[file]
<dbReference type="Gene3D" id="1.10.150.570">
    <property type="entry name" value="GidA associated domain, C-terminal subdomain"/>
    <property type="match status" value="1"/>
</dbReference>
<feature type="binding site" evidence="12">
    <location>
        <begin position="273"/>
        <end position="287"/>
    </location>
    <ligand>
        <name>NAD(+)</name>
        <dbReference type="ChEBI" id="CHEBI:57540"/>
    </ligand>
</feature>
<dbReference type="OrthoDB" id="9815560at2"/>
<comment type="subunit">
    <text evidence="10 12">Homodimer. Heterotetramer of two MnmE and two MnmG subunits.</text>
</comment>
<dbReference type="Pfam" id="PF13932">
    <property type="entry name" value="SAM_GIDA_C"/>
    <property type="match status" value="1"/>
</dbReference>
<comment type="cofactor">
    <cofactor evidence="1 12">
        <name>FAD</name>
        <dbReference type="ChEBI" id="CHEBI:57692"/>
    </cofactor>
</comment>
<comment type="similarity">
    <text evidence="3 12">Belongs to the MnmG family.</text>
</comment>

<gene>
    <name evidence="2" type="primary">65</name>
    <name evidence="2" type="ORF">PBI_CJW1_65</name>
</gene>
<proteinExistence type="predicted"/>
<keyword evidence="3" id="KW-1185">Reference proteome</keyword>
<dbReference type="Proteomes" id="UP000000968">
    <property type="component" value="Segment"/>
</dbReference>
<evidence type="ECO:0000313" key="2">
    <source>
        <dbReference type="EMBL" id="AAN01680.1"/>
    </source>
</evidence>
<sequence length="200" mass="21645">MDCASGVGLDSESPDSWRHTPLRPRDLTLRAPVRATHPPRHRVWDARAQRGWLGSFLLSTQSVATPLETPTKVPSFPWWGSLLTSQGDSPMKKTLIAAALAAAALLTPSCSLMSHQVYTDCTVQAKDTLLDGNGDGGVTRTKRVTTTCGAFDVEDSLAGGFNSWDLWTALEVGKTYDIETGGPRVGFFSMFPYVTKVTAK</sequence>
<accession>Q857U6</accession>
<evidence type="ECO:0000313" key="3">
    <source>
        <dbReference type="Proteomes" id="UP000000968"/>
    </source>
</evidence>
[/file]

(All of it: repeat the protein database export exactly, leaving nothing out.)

<dbReference type="Gene3D" id="1.10.150.570">
    <property type="entry name" value="GidA associated domain, C-terminal subdomain"/>
    <property type="match status" value="1"/>
</dbReference>
<feature type="binding site" evidence="12">
    <location>
        <begin position="273"/>
        <end position="287"/>
    </location>
    <ligand>
        <name>NAD(+)</name>
        <dbReference type="ChEBI" id="CHEBI:57540"/>
    </ligand>
</feature>
<dbReference type="OrthoDB" id="9815560at2"/>
<comment type="subunit">
    <text evidence="10 12">Homodimer. Heterotetramer of two MnmE and two MnmG subunits.</text>
</comment>
<dbReference type="Pfam" id="PF13932">
    <property type="entry name" value="SAM_GIDA_C"/>
    <property type="match status" value="1"/>
</dbReference>
<comment type="cofactor">
    <cofactor evidence="1 12">
        <name>FAD</name>
        <dbReference type="ChEBI" id="CHEBI:57692"/>
    </cofactor>
</comment>
<comment type="similarity">
    <text evidence="3 12">Belongs to the MnmG family.</text>
</comment>

<gene>
    <name evidence="2" type="primary">65</name>
    <name evidence="2" type="ORF">PBI_CJW1_65</name>
</gene>
<proteinExistence type="predicted"/>
<keyword evidence="3" id="KW-1185">Reference proteome</keyword>
<dbReference type="Proteomes" id="UP000000968">
    <property type="component" value="Segment"/>
</dbReference>
<evidence type="ECO:0000313" key="2">
    <source>
        <dbReference type="EMBL" id="AAN01680.1"/>
    </source>
</evidence>
<sequence length="200" mass="21645">MDCASGVGLDSESPDSWRHTPLRPRDLTLRAPVRATHPPRHRVWDARAQRGWLGSFLLSTQSVATPLETPTKVPSFPWWGSLLTSQGDSPMKKTLIAAALAAAALLTPSCSLMSHQVYTDCTVQAKDTLLDGNGDGGVTRTKRVTTTCGAFDVEDSLAGGFNSWDLWTALEVGKTYDIETGGPRVGFFSMFPYVTKVTAK</sequence>
<accession>Q857U6</accession>
<evidence type="ECO:0000313" key="3">
    <source>
        <dbReference type="Proteomes" id="UP000000968"/>
    </source>
</evidence>